Walk Your Shame Into the Light

This week three clients shared some things with me that had been causing them shame. It took a lot of courage and vulnerability (which are always connected, but that’s for another post). By opening up in the ways they did we became more intimate and honest. I was able to help them more. They felt freer, calmer and actually better about themselves.

The vulnerabilities shared ranged from “I haven’t been doing the assignment you gave me” to “There’s this thing I’ve never told anyone before…”

When we feel ashamed about something we did or didn’t do, or something we are or are not, our tendency is to hide it away in the dark. We are afraid to disappoint or disgust people, that we’ll be ostracized and abandoned. We don’t want to be alone.

So we hide parts of ourselves, believing that will keep us safe. But they grow like monsters in the closet of your childhood room. Kept in the dark, these become the secrets you must guard. You build walls around them, not realizing you are building walls around yourself. These walls separate you from others, making you feel even more alone and ashamed.

Shame makes you feel that you are not like others.

You believe there is something wrong with you that makes you unworthy. It’s different from knowing you made a mistake. Shame makes you feel that you are wrong. These feelings make you push the shame deeper and deeper into the the darkness, where it grows.

Although your fear may be telling you to keep your shame deep in the blackness of your closet, you’ll actually be free yourself of the monster by bringing it into the light, in the company of someone you trust, who loves you no matter what.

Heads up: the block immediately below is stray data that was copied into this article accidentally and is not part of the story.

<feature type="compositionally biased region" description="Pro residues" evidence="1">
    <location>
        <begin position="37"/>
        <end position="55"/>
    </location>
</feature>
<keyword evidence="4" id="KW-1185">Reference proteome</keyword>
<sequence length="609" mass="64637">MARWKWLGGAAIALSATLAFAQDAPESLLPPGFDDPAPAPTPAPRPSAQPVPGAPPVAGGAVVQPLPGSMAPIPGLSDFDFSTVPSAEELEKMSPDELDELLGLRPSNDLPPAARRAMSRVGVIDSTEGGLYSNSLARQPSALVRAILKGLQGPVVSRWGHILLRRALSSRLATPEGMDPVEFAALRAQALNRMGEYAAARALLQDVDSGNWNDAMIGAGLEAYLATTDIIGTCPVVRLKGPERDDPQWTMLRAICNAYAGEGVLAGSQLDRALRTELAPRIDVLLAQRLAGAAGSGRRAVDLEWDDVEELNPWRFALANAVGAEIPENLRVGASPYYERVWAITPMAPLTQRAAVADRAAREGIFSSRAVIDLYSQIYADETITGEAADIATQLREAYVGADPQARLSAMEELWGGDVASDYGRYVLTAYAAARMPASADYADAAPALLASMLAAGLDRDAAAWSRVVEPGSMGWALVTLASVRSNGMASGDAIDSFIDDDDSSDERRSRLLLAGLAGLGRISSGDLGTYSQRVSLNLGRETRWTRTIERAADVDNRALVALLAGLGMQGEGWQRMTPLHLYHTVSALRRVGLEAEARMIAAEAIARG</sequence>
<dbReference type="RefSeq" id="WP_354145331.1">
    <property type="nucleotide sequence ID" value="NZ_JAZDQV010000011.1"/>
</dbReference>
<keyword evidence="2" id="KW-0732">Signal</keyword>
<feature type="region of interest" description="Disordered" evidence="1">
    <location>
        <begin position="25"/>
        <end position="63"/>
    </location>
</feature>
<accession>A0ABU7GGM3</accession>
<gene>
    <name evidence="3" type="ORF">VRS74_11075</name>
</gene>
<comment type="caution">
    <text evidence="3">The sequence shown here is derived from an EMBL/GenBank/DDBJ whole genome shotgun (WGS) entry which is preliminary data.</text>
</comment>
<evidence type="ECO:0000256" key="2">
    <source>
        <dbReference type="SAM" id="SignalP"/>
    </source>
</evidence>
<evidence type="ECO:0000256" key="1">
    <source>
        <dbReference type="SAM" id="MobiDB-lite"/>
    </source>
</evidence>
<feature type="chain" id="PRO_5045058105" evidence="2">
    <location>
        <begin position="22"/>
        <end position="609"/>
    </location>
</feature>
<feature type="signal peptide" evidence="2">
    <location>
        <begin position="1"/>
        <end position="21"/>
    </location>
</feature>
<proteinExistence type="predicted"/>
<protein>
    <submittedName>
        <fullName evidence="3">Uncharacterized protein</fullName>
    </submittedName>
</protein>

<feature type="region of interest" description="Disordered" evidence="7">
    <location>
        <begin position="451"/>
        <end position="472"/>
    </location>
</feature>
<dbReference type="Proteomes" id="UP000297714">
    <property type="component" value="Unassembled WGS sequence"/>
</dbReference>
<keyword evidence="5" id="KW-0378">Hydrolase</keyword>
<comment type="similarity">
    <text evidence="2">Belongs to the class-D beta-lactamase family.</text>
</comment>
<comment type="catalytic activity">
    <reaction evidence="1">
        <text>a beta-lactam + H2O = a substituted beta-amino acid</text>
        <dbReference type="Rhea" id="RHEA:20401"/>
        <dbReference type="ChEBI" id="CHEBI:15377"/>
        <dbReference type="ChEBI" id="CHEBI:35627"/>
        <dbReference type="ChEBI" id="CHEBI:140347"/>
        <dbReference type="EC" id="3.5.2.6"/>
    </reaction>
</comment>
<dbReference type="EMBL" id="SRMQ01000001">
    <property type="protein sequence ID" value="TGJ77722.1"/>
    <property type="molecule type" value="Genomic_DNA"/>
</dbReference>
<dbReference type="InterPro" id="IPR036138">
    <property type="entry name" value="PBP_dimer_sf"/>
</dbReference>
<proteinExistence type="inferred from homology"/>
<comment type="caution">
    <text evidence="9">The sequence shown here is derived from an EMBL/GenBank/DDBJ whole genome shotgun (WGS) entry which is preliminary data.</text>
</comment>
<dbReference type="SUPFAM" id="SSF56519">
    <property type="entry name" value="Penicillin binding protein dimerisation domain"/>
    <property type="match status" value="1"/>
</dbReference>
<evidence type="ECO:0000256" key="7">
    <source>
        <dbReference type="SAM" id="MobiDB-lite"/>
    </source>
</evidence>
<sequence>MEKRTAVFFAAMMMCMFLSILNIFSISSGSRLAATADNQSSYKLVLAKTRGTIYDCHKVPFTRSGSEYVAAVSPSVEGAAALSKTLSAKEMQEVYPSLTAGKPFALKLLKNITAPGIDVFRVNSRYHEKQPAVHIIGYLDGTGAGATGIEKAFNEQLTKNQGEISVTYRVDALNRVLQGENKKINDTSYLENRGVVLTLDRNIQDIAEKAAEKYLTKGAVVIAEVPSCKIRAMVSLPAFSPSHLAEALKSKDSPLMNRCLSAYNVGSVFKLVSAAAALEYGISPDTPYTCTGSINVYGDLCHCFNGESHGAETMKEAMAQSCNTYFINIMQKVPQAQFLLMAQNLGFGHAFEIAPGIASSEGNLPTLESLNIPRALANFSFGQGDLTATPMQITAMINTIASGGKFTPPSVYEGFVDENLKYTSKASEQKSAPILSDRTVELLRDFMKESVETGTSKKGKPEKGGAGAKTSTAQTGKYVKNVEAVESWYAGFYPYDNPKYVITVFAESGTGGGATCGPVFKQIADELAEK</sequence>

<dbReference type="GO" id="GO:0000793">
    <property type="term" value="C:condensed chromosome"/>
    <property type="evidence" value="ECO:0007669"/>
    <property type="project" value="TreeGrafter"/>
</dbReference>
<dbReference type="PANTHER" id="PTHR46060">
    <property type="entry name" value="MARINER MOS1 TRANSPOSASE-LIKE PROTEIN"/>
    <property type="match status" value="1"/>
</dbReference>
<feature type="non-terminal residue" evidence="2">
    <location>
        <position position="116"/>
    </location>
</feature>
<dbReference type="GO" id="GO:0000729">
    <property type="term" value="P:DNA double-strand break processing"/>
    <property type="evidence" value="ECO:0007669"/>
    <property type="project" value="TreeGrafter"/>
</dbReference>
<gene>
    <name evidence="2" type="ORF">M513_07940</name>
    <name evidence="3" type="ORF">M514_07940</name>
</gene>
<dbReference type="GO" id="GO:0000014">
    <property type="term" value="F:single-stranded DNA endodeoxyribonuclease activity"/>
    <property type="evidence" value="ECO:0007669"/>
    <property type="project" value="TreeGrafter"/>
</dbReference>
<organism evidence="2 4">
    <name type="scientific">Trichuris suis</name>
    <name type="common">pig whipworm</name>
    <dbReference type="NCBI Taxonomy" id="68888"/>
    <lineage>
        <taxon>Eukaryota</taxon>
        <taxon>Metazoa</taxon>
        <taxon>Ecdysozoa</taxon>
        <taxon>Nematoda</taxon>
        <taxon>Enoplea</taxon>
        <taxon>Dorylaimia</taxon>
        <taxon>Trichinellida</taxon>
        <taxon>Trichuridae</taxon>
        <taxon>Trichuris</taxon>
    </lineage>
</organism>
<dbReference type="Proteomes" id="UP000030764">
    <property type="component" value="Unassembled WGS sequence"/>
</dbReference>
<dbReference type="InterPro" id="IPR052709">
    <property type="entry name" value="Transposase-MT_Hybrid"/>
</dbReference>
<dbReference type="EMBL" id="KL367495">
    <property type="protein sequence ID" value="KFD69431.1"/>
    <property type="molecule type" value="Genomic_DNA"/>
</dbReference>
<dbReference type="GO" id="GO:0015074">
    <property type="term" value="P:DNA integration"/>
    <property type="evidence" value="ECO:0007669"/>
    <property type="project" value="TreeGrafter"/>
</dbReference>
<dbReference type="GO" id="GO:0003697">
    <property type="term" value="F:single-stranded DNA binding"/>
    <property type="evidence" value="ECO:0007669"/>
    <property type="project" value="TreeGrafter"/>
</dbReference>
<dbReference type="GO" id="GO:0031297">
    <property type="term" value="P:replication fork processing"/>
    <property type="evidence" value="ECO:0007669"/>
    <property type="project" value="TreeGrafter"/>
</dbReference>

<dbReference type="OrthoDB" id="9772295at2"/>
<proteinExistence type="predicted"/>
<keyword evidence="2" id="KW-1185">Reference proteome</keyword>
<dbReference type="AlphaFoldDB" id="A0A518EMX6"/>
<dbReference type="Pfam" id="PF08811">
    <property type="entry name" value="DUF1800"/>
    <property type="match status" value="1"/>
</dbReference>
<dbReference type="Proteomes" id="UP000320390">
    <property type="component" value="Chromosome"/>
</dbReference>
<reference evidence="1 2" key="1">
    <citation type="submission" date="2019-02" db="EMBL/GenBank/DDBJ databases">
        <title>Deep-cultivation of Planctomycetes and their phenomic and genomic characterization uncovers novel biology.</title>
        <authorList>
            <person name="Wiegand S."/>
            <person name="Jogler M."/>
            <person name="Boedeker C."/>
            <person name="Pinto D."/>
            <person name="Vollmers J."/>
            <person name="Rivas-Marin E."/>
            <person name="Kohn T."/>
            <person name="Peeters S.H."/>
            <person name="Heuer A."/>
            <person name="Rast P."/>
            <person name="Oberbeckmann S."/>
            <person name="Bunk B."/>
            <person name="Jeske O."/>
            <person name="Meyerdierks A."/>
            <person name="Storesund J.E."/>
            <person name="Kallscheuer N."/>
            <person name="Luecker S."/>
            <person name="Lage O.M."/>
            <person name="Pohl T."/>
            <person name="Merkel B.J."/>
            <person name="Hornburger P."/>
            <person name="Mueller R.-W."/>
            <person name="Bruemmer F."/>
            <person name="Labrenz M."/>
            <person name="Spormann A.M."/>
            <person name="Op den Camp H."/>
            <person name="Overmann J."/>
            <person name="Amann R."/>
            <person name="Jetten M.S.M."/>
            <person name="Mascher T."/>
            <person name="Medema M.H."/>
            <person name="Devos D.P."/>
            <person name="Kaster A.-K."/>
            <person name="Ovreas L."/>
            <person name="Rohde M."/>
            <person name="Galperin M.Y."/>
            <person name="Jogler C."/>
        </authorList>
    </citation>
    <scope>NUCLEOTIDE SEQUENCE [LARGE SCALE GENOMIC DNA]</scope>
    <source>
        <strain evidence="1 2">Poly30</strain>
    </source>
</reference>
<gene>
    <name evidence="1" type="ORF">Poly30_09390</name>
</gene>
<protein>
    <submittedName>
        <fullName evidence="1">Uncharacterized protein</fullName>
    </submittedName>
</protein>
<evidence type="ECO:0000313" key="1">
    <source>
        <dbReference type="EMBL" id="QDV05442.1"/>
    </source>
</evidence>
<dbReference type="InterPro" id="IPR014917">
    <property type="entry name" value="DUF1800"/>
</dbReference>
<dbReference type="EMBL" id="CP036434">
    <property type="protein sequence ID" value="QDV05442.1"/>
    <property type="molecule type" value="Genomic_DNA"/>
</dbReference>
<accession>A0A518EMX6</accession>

Who you share this with is a critical aspect. I’m not advocating that you share your shame with just anyone. Share it with someone who will listen wholeheartedly, allow space for your emotions, not judge you for anything you’ve done or thought, and may even share a similar experience they’ve had that made them feel the way you do now. A good therapist is an excellent choice.

I’ll bet this is one of the reasons why AA meetings and other 12 step programs work so well. Sharing shame with those who won’t judge you is liberating and empowering. You discover that we are all more similar than we are different. You feel worthy once again.

Think of your shameful secret as a frightened child. You want to lovingly take it by the hand and walk it out of the dark closet into daylight.

Who do you trust to hold that scared child’s other hand and walk with you?

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